Rob, I can agree with you that they were very caricatury (new word!). I think that was largely for an audience who may or may not have been familiar with the authors. Hemingway, especially, cracked me up. He and Dali were the most overdone.

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  19. I have this, but I really don't watch a lot of movies unless the guy and I are watching together. I will have to make some time for this one, though. When it comes right down to it, though, I tend to read...

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  20. I have seen this a couple of times now, and really enjoyed it. I am not necessarily a Woody Allen fan, or an Owen Wilson fan, but I am a Paris fan and so thoroughly enjoyed it!

    Loved the portrayal of Hemingway! I am looking forward to buying the DVD and watching it several times more!

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  21. Winner Winner Chicken Dinner. Ha! I have this on the counter to watch but only after we rented it and turned it off as soon as I saw it was a Woody Allen flick. Didn't think hub would like and still not convinced. Vicki Cristina Barcelona is fantastic!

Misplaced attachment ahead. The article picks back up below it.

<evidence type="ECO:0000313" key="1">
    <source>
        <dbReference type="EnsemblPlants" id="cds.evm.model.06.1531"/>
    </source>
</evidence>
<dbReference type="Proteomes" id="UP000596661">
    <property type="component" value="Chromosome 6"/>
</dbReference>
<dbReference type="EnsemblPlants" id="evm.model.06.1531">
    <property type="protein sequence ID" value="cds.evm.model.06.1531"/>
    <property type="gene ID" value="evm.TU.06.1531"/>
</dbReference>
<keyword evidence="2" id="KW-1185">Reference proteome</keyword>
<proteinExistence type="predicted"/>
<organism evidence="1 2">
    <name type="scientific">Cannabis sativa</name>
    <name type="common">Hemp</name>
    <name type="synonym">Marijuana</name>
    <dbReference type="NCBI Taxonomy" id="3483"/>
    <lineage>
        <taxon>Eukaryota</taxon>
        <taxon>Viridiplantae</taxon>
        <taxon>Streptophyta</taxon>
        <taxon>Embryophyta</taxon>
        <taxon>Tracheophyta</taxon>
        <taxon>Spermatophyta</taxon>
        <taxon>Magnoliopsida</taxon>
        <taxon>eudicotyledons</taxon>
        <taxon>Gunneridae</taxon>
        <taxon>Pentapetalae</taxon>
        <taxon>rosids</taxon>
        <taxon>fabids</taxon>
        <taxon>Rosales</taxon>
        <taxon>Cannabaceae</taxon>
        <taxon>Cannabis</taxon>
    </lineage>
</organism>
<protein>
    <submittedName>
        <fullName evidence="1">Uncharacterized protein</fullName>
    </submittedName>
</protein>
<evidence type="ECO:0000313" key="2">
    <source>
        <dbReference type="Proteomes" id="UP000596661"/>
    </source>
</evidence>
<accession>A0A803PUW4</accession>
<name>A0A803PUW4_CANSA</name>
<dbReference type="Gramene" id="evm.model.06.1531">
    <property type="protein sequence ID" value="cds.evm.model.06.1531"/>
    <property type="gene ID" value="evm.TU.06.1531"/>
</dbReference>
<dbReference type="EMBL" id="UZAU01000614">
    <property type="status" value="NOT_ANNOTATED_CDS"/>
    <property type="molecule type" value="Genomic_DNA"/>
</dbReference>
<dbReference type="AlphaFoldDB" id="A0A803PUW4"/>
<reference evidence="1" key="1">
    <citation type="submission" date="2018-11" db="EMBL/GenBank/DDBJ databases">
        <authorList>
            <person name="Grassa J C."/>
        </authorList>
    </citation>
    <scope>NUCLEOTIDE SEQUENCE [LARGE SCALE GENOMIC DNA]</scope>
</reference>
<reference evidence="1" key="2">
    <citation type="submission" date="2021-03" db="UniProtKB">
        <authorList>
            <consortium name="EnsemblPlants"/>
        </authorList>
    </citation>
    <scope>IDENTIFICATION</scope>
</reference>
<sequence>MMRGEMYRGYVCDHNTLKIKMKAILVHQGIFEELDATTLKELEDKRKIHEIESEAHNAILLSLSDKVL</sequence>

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  22. Jason and I went to the theater to see this one (one of the first post Gage and I remember checking my phone constantly to make sure my parents weren't calling, LOL) and we both really liked it. Having just visited Paris less than two years ago it was fun to go back and recognize. I totally agree with you about the casting, I don't usually dislike Rachel, but I did and I don't usually connect with Owen, but I did.

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  23. I saw this movie last month and I loved it. The movie was so fantastical, but something I strongly connected to. The life they brought to all the characters from the 20's really impressed me. Especially having just read Hemingway for the first time a few months prior, I really enjoyed seeing the way he was portrayed. I don't buy movies too often, but I might just have to get this one so I can watch it again.